While President Barack Obama recently announced the expansion of HARP — a mortgage relief program established in 2009, one of the frequent points of critics is that the impact of the move is limited to a small number of homeowners. Bob Barr, a former Congressman from Georgia, explained this point over at The Daily Caller last week:
The program itself suffers from significant limitations. Most notably, it applies only to mortgages backed by Fannie Mae and Freddie Mac. According to Mark Calabria of the Cato Institute, the program “is available only to those who have already had a mortgage for over two years, are current on their mortgage, and have missed no more than one payment per year.” Calabria equates the program to “helping only those that do not need any help.”
James Pethokoukis, an economist at the American Enterprise Institute, explains that the idea behind HARP is full of holes, and that similar tricks in the past have not aided our sluggish economy. He notes, for example, that Obama promised that some 4 million homeowners would benefit with the creation of HARP in 2009. However, only about 20% took advantage of the program. Pethokoukis also concludes that the high-end estimate that 1 million homeowners will take advantage of HARP represents only a fraction of the 11 million property owners who are underwater in their mortgages.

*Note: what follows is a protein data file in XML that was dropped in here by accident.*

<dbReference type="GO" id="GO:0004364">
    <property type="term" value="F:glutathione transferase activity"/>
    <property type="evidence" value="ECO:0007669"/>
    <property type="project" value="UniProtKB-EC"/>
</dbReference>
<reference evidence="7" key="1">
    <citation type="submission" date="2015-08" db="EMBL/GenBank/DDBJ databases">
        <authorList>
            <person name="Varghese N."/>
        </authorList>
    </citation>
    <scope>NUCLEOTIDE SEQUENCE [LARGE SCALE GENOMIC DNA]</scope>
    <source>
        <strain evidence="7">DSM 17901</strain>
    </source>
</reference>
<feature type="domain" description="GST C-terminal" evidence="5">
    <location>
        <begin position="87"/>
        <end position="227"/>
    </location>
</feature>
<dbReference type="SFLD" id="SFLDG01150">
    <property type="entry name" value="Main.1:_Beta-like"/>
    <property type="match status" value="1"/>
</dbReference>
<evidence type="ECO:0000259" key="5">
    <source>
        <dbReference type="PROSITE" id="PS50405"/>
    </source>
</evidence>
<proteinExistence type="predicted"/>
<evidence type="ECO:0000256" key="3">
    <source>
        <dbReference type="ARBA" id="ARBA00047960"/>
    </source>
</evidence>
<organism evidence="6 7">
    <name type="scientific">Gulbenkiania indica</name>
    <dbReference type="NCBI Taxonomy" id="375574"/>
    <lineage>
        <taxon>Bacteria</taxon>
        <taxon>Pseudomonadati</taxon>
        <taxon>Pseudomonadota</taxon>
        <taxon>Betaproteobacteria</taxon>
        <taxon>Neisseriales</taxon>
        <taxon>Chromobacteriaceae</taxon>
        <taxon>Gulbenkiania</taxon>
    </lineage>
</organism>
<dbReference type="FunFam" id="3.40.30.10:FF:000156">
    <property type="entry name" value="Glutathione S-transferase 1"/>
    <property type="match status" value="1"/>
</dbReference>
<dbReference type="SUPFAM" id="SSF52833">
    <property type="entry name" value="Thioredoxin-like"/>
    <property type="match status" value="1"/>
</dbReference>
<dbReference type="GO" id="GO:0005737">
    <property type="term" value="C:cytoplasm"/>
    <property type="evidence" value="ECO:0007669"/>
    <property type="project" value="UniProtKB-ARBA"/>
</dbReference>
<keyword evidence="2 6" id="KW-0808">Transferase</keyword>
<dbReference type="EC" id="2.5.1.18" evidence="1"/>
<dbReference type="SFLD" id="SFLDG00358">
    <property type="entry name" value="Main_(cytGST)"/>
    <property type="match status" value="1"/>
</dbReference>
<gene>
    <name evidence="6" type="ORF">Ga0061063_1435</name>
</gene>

But the point that this program does nothing really to lift the economy is further emphasized by the news that the housing market, which has yet to hit rock bottom, is heading for yet another dip:
Dr. Jeffrey Miron, a professor of economics at Harvard University, explains three common myths about capitalism in a video from Learn Liberty. Miron explains that being pro-business and for capitalism are not the same thing, contrary to what many conservatives believe. And he also explains that capitalism was not responsible for the the financial crisis.
Below is a collection of several links that we didn’t get around to writing about, but still wanted to post for readers to examine. The stories typically range from news about prominent figures in the liberty movement, national politics, the nanny state, foreign policy and free markets.
There was bad news on the housing front yesterday as existing home sales dropped by almost 30%, this in an economy that we are constantly told is improving:
Sales of previously owned U.S. homes took a record plunge in July to their slowest pace in 15 years, underlining the housing market’s struggle to find its footing without government aid.
Tuesday’s report from the National Association of Realtors, which was much worse than market expectations, was the latest data that indicated economic activity continued to slacken into the third quarter.
“It is becoming abundantly clear that the housing market is undermining the already faltering wider economic recovery. With the increasingly inevitable double-dip in prices yet to come, things could yet get a lot worse,” said Paul Dales, a U.S. economist at Capital Economics in Toronto.
Existing home sales dropped a record 27.2 percent from June to an annual rate of 3.83 million units. June sales were revised down to a 5.26 million-unit pace from a previously reported 5.37 million.
Financial markets had expected sales to fall only 12 percent to a 4.70 million-unit rate last month. The end of a popular home-buyer tax credit, which had supported sales and home-building activity, continues to haunt the troubled housing market.